Opinion: Trump has shown he can’t keep Americans safe. In a second term, that could be disastrous.

Republican presidential candidate former President Donald Trump speaks at a campaign event in Freeland, Mich., Wednesday, May 1, 2024. (AP Photo/Paul Sancya)

By Chris Edelson

May 7, 2024

As the 2024 campaign gears up, it’s worth emphasizing that being President of the United States is an extremely serious, uniquely high stakes job that requires someone with knowledge of and attention to the most pressing questions of national security.

A well-known campaign ad from 2008 made this clear, asking voters to consider the following scenario: “It’s 3 a.m. and your children are safe and asleep, but there’s a phone in the White House and it’s ringing. Who do you want answering the phone?”

The “3 a.m.” ad asked voters to think about which candidate would be best equipped to deal with “a terrible international incident.” In a typical election, this question might be especially difficult for a candidate challenging an incumbent president to answer if the untested challenger has never had the chance to manage crisis response from the Oval Office.

This year, we are faced with an unusual scenario where Donald Trump, the candidate challenging incumbent President Joe Biden, has already been president. That might seem like a benefit for Trump, in that he could cite his experience in office as a way to answer voters’ concerns about his ability to respond to national security crises.

The problem for Trump—and for voters—is that everything we know about Trump’s past record and his future plans if he is elected again make clear that he is completely unsuited to hold a position of public trust, handle national emergencies, and keep Americans safe.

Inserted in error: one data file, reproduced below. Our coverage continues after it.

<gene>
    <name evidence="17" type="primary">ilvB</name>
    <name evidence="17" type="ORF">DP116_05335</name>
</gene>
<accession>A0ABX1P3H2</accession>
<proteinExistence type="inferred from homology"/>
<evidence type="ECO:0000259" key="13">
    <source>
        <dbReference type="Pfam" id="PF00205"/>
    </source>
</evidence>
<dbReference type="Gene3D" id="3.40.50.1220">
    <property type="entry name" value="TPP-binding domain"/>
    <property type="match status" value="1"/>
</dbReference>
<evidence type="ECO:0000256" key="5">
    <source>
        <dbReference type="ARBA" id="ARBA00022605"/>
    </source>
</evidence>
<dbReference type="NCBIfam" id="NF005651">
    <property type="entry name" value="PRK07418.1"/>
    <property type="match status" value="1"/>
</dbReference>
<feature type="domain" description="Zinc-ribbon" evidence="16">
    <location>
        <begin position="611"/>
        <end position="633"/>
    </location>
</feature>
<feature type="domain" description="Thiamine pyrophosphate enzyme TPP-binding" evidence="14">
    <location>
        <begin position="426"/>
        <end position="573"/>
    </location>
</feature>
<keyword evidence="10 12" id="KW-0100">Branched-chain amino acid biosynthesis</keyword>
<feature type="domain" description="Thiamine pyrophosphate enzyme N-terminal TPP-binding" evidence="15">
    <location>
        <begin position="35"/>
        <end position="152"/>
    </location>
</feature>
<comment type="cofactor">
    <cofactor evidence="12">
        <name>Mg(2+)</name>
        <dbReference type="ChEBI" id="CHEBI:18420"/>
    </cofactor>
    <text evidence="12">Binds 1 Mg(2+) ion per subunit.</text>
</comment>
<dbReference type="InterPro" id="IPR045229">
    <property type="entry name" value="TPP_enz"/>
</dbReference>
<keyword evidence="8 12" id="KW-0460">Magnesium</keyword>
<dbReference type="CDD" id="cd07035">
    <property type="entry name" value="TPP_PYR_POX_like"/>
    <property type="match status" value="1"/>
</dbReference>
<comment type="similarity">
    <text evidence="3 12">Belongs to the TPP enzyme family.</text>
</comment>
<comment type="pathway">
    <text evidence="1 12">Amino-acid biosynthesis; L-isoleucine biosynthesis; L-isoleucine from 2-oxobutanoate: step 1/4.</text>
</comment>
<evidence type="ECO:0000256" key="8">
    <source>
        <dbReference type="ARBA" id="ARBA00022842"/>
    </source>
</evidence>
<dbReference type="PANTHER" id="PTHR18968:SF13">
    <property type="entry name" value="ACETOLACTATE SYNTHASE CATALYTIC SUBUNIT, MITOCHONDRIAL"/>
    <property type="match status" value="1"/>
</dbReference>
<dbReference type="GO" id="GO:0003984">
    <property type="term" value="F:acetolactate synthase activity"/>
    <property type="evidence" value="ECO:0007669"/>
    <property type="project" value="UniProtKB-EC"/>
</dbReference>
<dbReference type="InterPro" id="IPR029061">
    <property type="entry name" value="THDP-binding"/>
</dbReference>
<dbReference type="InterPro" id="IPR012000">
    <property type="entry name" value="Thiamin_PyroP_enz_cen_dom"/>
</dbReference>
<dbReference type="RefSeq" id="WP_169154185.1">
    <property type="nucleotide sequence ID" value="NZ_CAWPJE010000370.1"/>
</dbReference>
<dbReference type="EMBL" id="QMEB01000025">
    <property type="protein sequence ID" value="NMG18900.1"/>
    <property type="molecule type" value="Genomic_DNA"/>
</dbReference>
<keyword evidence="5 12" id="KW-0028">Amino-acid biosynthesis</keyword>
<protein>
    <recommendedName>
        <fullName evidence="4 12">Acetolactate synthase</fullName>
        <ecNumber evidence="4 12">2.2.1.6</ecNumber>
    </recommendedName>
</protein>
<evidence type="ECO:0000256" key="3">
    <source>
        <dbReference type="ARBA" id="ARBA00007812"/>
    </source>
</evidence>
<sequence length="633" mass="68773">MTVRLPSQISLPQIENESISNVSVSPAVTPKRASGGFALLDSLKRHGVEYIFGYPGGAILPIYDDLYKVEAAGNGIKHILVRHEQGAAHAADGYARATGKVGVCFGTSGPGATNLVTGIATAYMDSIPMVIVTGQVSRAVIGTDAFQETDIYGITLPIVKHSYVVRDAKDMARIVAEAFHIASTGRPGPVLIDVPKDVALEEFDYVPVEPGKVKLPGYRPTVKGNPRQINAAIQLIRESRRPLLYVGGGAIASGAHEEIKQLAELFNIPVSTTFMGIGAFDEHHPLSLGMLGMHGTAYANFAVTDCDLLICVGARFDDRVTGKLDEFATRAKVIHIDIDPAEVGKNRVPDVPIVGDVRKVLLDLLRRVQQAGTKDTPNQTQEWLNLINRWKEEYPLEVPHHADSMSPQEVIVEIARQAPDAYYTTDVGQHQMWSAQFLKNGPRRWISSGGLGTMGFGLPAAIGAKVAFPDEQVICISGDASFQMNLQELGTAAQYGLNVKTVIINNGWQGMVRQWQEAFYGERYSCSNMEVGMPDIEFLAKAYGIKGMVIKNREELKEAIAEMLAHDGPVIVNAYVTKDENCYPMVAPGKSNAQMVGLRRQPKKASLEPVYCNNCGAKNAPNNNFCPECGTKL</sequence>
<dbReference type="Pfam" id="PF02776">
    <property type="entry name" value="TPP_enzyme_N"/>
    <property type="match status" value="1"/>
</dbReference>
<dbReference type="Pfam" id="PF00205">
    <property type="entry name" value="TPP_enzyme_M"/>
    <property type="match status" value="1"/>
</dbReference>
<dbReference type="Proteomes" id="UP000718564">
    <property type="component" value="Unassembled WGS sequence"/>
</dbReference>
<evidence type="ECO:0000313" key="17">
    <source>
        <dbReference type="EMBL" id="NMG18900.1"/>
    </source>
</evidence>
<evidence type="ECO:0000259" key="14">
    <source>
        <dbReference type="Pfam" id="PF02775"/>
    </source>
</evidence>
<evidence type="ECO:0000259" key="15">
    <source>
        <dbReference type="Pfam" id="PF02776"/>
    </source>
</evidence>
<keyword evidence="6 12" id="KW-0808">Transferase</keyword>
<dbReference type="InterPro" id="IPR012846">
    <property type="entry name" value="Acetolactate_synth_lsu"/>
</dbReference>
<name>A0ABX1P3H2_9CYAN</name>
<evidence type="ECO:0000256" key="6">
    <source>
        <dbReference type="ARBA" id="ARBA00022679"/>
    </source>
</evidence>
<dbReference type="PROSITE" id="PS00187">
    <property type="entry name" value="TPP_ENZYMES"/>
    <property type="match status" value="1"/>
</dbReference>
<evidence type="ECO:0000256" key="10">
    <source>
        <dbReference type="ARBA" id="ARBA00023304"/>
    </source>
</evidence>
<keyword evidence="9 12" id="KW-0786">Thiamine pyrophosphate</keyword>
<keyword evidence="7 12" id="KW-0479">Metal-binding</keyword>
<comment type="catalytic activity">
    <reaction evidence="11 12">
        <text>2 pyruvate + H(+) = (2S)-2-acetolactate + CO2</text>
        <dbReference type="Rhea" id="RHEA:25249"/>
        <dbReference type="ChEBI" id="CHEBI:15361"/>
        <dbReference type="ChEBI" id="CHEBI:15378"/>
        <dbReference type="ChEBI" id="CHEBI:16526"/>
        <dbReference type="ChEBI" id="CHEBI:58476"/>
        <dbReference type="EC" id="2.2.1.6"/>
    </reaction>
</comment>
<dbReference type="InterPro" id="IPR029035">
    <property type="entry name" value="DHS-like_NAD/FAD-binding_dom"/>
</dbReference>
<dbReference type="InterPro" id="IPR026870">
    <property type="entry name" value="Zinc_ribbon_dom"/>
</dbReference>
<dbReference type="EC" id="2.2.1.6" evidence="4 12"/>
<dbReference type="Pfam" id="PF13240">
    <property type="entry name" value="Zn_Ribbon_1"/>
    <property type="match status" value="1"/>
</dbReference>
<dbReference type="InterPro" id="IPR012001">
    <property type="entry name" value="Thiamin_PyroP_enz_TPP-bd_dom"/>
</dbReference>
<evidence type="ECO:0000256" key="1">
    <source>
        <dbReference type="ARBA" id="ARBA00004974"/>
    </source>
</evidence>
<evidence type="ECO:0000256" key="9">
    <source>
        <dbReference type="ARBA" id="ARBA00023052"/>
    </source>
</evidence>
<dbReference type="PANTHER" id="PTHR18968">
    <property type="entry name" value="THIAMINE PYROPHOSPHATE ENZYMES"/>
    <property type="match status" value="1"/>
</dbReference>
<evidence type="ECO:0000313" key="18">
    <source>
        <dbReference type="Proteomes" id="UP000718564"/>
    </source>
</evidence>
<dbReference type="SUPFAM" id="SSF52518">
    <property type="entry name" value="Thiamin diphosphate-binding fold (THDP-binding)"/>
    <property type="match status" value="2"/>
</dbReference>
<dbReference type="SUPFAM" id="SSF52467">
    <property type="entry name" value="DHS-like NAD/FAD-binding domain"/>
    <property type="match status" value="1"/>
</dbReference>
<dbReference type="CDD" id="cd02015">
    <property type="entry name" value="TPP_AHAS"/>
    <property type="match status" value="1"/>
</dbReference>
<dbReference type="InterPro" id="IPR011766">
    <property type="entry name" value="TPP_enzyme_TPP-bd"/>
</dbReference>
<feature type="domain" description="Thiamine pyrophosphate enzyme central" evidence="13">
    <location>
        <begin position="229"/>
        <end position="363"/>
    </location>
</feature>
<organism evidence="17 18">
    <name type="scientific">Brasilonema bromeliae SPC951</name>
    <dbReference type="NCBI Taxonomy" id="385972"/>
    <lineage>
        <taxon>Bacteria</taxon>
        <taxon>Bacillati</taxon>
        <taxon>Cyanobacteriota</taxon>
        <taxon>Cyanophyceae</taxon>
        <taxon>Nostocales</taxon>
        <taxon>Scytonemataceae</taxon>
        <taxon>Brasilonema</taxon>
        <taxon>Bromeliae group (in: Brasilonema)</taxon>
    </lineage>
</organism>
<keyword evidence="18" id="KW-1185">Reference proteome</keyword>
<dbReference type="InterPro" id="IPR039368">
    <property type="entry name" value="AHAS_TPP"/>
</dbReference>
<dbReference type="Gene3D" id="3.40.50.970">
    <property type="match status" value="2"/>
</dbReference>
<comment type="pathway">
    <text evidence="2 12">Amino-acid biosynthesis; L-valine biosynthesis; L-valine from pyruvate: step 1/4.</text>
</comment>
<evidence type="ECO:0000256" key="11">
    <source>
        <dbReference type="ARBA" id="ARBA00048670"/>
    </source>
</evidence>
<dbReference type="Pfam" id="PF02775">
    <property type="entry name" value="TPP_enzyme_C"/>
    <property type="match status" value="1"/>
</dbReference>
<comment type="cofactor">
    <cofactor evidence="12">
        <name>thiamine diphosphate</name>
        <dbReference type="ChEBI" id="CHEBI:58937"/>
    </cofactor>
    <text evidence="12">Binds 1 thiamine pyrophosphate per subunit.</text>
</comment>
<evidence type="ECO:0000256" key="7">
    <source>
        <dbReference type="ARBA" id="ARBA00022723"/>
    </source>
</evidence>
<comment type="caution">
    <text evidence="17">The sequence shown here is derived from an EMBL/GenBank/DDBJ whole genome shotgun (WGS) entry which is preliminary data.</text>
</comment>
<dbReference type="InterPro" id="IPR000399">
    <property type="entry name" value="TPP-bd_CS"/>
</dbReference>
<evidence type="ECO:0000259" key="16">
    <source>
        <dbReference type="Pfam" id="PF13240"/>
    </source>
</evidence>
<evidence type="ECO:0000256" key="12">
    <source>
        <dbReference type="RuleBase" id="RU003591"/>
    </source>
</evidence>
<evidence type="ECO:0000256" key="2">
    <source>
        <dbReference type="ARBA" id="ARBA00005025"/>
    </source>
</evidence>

Trump’s failed COVID-19 response

 

When he was president, Trump dealt with an especially urgent crisis—the onset of the COVID-19 pandemic in 2020. No president—no single person—could have been fully prepared to deal with something like this, much less to make it go away.

What the United States needed was a competent, serious, informed president who understood what questions to ask, tried to tamp down the fear we all felt, and organized a national response aimed at saving as many lives as possible.

Trump failed on every count.

He irresponsibly predicted that the virus would “miraculously” disappear as the weather got warmer (of course, it didn’t). He dangerously suggested that people could protect themselves against Covid by injecting disinfectant into their bodies. A number of states subsequently reported increases in calls to poison control lines and a disinfectant maker had to warn people not to follow Trump’s advice.

Overall, Trump’s “denial, mismanagement, and magical thinking” had grave consequences for Americans. Researchers concluded that “the United States could have avoided 400,000 COVID deaths if the Trump administration had implemented a more effective health strategy that included mask mandates, social distancing, and robust testing guidelines.”